But what if the one with wanderlust is your aging parent with dementia? You don’t want to lock her in her home, but you’re also terrified that she’ll take off on foot and go missing for an hour or a day—or more. So-called “elopement” takes just an instant. Even experienced caregivers can briefly turn their backs, only to discover that their charge has slipped out the door and disappeared. According to the Alzheimer’s Association, 6 out of 10 people with dementia will wander eventually. The risks are real.

These GPS Tools Can Help You Keep Track of Your Loved One

But now there’s an app for that. The same kind of GPS devices that enable you to find your missing smartphone can also help you find your missing loved one. All involve a subscription for some kind of tracking device that is worn by your loved one, paired with text or email alerts, tracking apps and/or a hotline network. Among the options:

Project Lifesaver: Requires your loved one to wear a personal transmitter ankle bracelet. If he wanders, you receive an alert. When you call the local Project Lifesaver agency, a trained team goes into action to find your loved one. Most people are found within a half hour, a few miles from home. This service specializes in helping people with cognitive conditions that cause them to wander. The international search and rescue program also works with local public safety agencies to educate staff about risks of wandering.

GPS Smart Sole: If your loved one objects to wearing a tracking device or is likely to forget to put it on, this option may be the solution. GPS Smart Sole is an insert equipped with GPS technology that fits into most shoes with removable insoles. This works best if your loved one wears the same shoes daily or if you purchase multiple pairs of inserts. The device transmits location data every 10 minutes via smart phone, tablet or computer. You can define a safe radius for your loved one; if she goes beyond, you receive an email or text alert.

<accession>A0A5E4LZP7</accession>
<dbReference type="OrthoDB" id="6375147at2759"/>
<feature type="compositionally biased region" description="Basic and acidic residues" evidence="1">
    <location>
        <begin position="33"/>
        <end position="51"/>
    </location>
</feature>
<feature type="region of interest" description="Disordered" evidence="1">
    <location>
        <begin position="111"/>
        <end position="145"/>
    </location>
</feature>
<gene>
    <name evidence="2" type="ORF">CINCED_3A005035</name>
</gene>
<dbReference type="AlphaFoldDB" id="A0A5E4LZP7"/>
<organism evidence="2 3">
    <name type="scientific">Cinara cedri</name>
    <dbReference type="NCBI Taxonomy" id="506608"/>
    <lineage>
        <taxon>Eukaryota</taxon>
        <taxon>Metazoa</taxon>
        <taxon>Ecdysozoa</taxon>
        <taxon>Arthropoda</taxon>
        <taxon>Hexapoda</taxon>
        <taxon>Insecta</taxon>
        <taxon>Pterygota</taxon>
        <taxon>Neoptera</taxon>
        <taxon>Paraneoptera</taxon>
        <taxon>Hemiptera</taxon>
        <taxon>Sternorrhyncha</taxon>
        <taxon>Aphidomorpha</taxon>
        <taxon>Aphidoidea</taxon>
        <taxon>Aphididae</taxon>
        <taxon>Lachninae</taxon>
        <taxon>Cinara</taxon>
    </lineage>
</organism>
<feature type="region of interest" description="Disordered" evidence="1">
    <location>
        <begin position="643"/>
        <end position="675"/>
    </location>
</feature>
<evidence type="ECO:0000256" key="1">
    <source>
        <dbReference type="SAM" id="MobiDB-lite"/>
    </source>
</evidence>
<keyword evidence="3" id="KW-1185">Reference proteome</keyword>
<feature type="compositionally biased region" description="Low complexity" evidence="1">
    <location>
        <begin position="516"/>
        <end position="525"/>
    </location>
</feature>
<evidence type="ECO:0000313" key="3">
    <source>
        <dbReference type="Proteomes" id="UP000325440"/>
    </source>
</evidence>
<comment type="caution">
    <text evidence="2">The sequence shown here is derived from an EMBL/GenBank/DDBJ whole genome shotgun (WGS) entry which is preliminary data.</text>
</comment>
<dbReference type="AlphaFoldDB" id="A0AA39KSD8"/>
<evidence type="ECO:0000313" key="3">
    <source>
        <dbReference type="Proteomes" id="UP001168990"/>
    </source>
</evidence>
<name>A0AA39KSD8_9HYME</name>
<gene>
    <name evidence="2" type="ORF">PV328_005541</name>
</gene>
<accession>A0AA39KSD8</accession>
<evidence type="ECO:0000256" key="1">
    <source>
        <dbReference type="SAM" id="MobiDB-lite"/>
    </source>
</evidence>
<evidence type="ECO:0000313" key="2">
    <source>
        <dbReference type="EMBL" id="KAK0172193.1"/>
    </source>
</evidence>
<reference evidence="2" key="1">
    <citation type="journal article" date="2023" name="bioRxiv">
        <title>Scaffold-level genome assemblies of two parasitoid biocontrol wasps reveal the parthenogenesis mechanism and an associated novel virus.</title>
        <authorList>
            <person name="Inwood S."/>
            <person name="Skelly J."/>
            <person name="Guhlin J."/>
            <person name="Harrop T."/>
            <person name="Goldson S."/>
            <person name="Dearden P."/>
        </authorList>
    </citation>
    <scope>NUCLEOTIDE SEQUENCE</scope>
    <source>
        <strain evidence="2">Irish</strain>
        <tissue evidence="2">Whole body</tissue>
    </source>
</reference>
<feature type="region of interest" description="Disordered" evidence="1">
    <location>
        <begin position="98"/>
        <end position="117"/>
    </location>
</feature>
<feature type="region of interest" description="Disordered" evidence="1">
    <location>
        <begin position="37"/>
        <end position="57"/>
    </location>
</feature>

Alzheimer’s Association Comfort Zone™: This service, paired with Medic-Alert, uses location based mapping to track your loved one. The locater device can either be worn or mounted in a car, and transmits signals via satellites and cell towers to a web-based system that you can monitor. Options include real-time location monitoring, alerts if your loved one leaves a safety zone that you define, and emergency assistance if your loved one wanders.

But Technology, Alone, Is Not the Full Solution

These tracking systems can help your loved one to live safely at home as long as elopement episodes are relatively infrequent. But it’s important to understand that this technology doesn’t prevent wandering, any more than a wheel chair alarm can prevent falls. Be sure to have a current photo or digital image of your loved one, in case he goes missing. Call the local police as soon as you realize he’s wandered off. Massachusetts is one of three dozen states to participate in Silver Alert—a public notification system, similar to Amber Alerts for missing children, that broadcasts information about missing individuals with Alzheimer’s and other dementias or cognitive conditions.

If wandering becomes a serious safety concern, you may need to consider moving your loved one to a secure setting that specializes in memory care. Even that’s not foolproof, since it’s still possible for someone to exit a “secure” setting; however, there are several systems used both to prevent wandering and to quickly alert staff in case someone elopes. An Aging Life Care Professional® can provide a thorough assessment of your loved one’s safety issues and needs, and help you determine the best alternatives.

President of Deborah Fins Associates, PC, since 1995, Deborah Liss Fins is a licensed independent clinical social worker and certified Aging Life Care® manager. Drawing on more than 30 years of professional experience in aging life care management, DFA offers comprehensive assessments and planning, guidance in selecting appropriate care, help identifying resources for financial support and professional consulting. Please contact us to set up a complimentary initial telephone consultation.

For more on coping with aging, follow us on Twitter: @DeborahFinsALCM.

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How Do You Know It’s Dementia When Dad Can Still Do the New York Times Crossword?